As you probably know, dachshunds make playful and loyal pets! Also known as ‘wiener dogs’ or ‘sausage dogs’, any owner will feel lucky to know the devoted love of a dachshund. However, both prospective owners and current owners should know about some of the most common health issues that this breed faces.
Knowing about potential health issues ahead of time can help you recognize the symptoms earlier, and also know what to expect in the long term.
Why are dachshunds prone to certain health issues?
Since their distinct skeletal structure means that their long body lies low to the ground atop short legs, it can encounter lots of stress. Known as ‘disproportionate dwarfism’, dachshunds can suffer from health issues due to their short legs carrying their entire body weight.
Here are some dachshund health issues to look out for:
Due to their elongated spine and short legs, back issues will be one of the likeliest health problems you may encounter with your dachshund. In fact, around 25% of dachshunds will have back issues during their life. As your dachshund ages, it may become prone to Intervertebral Disk Disease (IVDD), which is similar to a slipped or ruptured spinal disk in humans.
You can help reduce the chances of your dachshund suffering from back problems by giving it plenty of exercise to promote muscle growth, and discouraging them from jumping from heights.
The bodily structure of dachshunds also means that overcrowding of teeth in the lower jaw can cause a buildup of plaque, leading to infection and/or inflammation. Try to ensure you either brush your dog’s teeth regularly or take them for professional cleaning!
Check if your dog displays any of the following symptoms: Excessive drinking, urination accidents inside the home, hair loss, increased appetite, or weight gain. These can be symptoms of overactive adrenal glands producing too much cortisone – Cushing’s Disease. Be sure to have your dachshund checked by a vet.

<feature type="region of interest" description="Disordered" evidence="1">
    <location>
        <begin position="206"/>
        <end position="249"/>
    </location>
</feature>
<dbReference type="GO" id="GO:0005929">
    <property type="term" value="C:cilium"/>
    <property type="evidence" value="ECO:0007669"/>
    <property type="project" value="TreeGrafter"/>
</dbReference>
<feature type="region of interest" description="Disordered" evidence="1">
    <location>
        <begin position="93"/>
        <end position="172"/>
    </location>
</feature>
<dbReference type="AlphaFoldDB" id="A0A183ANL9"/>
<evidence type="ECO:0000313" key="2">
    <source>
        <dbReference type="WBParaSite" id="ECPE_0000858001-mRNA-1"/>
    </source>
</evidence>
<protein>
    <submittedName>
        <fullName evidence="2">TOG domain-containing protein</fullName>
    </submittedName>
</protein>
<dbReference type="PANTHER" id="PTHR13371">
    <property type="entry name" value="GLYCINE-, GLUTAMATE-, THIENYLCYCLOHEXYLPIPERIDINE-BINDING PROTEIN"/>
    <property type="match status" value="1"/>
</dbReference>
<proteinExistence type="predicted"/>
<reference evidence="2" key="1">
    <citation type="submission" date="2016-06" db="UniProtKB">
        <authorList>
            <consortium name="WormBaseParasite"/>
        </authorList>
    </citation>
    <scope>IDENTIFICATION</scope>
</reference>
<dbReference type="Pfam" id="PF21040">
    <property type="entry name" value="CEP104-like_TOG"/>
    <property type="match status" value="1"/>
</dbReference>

DMVD (Degenerative Mitral Valve Disease)
Unfortunately, this cardiac issue is common in dachshunds between 8 and 10 years of age. Ensure your dog is a healthy weight and take them for checkups regularly so this disease can be caught at its earlier stages. If so, it can be controlled with medication.
Dachshunds are also prone to eye issues, including glaucoma, cataracts, and Dry Eye (also known as KCS). Glaucoma is a painful disease that needs to be treated as soon as possible to prevent blindness. Cataracts are more likely to appear in older dogs and can sometimes be improved with surgery. Dry Eye takes the appearance of an itchy, sore infection which can be treated with a daily ointment.
Dachshunds are more likely than other breeds to suffer from a liver disease named PSS (portosystemic shunt). It is a hereditary condition, so there won’t be anything you can do to prevent it. However, it is easily treatable with medication, a special diet, or surgery.
Your dachshund will be a beloved member of your family for years to come! There is no need to stress about any potential health issues, but being aware of them can help you spot the signs earlier. Be sure to take your dog to the vet for regular checkups throughout its life.
Jack Vale is a writer in partnership with recreational fabric retailer Seattle Fabrics.
Trying to find the right vet for your companion? You can read more about choosing a vet that gets your pet here.